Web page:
“In memory of the Holy Royal Martyrs tormented and slain by the Bolsheviks in Ekaterinburg on the 4th of July 1918.”
This is the first monument of this kind that I have seen. We entered the church through doors beneath a tower with several large bells. We were greeted by a priest whose command of English was good enough to answer our questions. This kindly man allowed us to look around and to take photographs.
The interior of the church is a complete contrast to its plain white exterior. Every surface of the walls and ceiling is decorated with frescos. A large circular lamp holder is suspended beneath the dome in whose roof there is a portrait of the Pantocrator. The panels of the iconostasis were beautifully painted in that ageless style typical of eastern Orthodox church painting. They were painted in about 2008 by craftsmen from Russia, who based their creations on the Moscow style of the 15th and 16th centuries.
My grandparents, my father’s parents, were born in Lithuania when it was still part of the Russian Empire. I wonder whether it was this fact or, more likely, because he had passed away a few days earlier that made us mention his recent demise (at the age of 101) to the priest. On hearing this, he disappeared through a door in the iconostasis and returned with a candle, which he lit and gave us to place in a holder in front of the painted icons on the sacred screen. When we had done this and stood prayerfully, he gave us a small white card and asked us to write my father’s name and dates on it, so that the congregation could pray for his soul on his death anniversaries. We were moved by the kindness of this man who had only just met us, a man whose ancestors might have regarded members of my ancestors’ religion with far less sympathy, or none at all.
We drove home having experienced two wonderful things, the beauty of Chiswick House and the unexpected kindness of a complete stranger.
SOMETIMES, IT PAYS TO BE “ECONOMICAL WITH THE TRUTH”, to rephrase the words used by Edmund Burke in his book “Letters on a Regicide Peace”, published in 1796, in which he wrote:
“Falsehood and delusion are allowed in no case whatever: But, as in the exercise of all the virtues, there is an œconomy of truth.”
The Residency in Hyderabad was built for the British Resident (for the Princely State of Hyderabad) James Achilles Kirkpatrick (1764-1805) in the style of a Palladian villa in about 1798. As described in an excellent book, the “White Mughals” by William Dalrymple, Kirkpatrick, like many other pre-Victorian Europeans in India, adopted local Indian ways of life. This Resident went so far as to marry (not too publicly) a local aristocratic woman from Hyderabad, Khair-un-Nissa (1786-1813). She remained in purdah and lived in a zenana, a ladies’ quarter, in the garden of the Residency but quite separate from it.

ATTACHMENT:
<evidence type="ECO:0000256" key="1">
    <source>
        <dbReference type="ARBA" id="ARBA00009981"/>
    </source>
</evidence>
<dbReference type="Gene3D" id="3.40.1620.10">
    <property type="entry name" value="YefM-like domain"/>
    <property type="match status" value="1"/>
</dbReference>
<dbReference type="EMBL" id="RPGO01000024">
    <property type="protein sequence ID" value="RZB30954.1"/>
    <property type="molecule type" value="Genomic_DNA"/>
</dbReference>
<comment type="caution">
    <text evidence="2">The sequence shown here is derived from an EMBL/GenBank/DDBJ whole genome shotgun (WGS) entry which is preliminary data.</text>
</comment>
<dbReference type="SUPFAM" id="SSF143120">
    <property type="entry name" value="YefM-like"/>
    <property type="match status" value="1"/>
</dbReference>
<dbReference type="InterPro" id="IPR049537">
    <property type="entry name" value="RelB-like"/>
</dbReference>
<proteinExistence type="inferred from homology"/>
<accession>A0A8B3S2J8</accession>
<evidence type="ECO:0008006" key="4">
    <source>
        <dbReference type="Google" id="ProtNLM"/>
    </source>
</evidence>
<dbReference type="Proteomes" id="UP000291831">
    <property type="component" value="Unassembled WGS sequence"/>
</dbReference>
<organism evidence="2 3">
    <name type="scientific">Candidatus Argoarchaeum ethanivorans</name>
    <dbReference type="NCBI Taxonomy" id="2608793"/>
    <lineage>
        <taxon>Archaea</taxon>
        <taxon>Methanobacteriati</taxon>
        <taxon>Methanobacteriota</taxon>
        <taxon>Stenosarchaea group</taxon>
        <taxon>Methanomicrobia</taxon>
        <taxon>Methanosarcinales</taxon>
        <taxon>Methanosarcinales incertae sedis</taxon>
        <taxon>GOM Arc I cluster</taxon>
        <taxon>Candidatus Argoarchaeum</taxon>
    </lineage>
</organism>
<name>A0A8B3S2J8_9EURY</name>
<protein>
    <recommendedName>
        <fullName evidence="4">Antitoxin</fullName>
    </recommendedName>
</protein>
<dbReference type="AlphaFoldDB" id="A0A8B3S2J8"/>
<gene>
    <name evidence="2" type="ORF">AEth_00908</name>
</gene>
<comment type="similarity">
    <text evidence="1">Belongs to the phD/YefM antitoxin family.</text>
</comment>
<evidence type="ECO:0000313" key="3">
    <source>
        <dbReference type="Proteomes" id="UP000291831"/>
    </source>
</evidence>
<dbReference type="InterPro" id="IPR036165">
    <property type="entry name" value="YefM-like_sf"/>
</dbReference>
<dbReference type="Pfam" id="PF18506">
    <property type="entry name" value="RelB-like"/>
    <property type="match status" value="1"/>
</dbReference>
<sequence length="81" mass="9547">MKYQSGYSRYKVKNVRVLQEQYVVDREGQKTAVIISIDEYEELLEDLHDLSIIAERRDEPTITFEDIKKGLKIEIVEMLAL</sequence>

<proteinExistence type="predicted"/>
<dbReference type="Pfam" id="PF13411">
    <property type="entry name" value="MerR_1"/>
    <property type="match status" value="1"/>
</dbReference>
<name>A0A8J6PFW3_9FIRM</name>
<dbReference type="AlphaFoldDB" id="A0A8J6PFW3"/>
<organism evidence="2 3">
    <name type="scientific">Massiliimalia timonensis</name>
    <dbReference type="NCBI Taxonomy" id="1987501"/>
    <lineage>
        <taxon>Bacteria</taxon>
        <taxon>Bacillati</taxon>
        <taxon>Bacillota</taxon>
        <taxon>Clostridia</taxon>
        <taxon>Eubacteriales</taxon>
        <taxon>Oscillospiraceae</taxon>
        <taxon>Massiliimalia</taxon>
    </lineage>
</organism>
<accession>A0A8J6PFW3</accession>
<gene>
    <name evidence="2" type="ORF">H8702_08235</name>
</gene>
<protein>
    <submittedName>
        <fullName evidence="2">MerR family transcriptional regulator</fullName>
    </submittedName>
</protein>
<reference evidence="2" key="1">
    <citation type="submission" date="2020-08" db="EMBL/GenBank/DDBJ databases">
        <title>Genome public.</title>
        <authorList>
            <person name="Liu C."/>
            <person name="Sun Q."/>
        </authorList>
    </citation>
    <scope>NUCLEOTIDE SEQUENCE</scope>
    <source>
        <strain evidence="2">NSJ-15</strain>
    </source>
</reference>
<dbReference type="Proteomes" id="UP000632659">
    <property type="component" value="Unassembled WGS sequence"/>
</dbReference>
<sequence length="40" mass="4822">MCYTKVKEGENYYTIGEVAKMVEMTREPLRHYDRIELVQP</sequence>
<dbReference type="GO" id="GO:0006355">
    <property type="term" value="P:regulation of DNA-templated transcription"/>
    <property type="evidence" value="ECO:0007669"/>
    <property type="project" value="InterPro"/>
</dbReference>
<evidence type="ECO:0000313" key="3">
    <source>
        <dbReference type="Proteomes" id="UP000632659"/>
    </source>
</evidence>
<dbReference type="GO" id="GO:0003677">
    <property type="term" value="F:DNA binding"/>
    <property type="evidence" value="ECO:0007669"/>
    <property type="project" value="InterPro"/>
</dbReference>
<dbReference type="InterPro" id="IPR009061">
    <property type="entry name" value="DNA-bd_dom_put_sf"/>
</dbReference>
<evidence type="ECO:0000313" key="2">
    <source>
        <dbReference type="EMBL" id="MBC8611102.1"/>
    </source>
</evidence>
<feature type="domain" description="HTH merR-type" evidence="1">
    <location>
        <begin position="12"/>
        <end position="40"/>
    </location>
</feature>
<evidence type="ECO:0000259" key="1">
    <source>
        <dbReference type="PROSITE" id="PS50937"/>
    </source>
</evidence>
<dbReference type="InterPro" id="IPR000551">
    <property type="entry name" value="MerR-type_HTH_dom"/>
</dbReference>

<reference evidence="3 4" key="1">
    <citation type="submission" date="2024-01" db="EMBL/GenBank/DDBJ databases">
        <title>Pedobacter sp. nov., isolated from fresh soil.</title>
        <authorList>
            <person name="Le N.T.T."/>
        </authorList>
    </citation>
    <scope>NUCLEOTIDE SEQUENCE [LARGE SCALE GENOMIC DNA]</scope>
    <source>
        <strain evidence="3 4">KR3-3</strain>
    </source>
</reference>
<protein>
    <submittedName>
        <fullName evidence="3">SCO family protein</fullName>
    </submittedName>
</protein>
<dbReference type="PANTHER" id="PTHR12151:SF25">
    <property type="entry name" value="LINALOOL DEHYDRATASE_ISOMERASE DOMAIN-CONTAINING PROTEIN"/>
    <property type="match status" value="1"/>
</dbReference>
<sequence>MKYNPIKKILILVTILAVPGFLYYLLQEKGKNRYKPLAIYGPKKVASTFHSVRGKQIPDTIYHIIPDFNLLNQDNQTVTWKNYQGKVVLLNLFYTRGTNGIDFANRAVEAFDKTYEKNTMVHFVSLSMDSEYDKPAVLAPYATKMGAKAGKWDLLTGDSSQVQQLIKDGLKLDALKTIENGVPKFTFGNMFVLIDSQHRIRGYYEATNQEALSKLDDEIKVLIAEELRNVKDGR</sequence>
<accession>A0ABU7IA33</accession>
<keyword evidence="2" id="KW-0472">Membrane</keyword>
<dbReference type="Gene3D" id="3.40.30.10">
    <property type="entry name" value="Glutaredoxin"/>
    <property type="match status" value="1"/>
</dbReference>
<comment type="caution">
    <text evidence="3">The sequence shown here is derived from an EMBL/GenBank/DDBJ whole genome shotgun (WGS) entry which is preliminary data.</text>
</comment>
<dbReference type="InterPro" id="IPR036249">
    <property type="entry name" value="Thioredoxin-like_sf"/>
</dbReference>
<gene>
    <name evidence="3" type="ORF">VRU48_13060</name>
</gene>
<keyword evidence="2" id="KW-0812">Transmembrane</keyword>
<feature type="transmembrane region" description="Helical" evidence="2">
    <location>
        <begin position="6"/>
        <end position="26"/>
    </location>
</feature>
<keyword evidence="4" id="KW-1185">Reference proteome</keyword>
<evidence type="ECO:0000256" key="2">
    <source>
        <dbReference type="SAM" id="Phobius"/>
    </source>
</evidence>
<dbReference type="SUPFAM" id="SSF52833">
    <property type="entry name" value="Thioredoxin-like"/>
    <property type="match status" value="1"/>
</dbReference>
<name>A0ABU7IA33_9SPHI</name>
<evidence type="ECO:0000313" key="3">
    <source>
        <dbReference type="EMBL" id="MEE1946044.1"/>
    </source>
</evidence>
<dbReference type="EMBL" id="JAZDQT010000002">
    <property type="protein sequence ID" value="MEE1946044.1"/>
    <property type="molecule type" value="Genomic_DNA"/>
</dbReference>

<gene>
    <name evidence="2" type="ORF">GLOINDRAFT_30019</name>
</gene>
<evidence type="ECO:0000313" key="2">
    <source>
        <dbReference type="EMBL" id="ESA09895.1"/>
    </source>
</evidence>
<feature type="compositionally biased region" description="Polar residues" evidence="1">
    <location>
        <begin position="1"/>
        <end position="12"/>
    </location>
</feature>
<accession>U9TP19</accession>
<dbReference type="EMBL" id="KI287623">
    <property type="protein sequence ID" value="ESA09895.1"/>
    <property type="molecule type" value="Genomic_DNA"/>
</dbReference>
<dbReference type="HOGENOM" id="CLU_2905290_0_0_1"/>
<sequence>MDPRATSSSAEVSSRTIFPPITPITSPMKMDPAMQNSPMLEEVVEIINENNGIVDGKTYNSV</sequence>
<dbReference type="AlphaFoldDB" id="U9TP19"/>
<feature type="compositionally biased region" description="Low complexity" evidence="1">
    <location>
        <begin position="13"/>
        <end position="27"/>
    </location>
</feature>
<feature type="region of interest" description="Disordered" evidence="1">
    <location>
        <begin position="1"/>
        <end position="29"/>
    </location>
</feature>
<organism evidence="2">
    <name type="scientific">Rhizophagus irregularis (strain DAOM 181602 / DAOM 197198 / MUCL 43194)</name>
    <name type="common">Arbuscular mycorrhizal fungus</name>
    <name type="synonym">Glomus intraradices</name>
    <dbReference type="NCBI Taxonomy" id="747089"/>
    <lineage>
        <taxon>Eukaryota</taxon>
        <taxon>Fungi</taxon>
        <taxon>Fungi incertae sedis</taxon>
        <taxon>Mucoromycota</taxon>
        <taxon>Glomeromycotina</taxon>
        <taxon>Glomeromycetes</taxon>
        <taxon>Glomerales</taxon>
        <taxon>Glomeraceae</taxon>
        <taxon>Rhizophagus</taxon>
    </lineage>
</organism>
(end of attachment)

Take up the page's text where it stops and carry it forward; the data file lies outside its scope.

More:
The Residency was used for its original purpose by British Residents of Hyderabad until India became independent in 1947. In 1949, it became a building within the confines of the Osmania University College for Women (founded 1924).
Having read Dalrymple’s book back in 2011 just before visiting Hyderabad, I was keen to see the Palladian style Residency. With great difficulty our driver (from Bangalore) managed to discover the whereabouts of the Osmania university. We drove up to the gate and were stopped by a security guard, who would not admit us until we revealed (somewhat deviously) that the Director was expecting us. We entered the grounds and found the Director’s office. We suggested to her that I might be a relative of Dalrymple’s and that I was keen to see the building he had written about.
The Director assigned a member of her office team to take us to the old building, adding that it was not wise to enter it as it was in a perilous condition. What we saw, although in a very poor state of repair, was a magnificent, elegant neo-classical building. If it had been in the UK and restored considerably, it would have outshined many of the great houses built in the same era, which are open to the public. Ignoring the advice of the Director, we entered the crumbling structure and viewed its wonderful twin curving staircases and glamorous rooms. Although the place was in a parlous condition, its former glory was still very evident.
We left the former Residency without any of it collapsing on to our heads and feeling very pleased that we had ‘blagged’ our way into seeing this gem hidden from the public.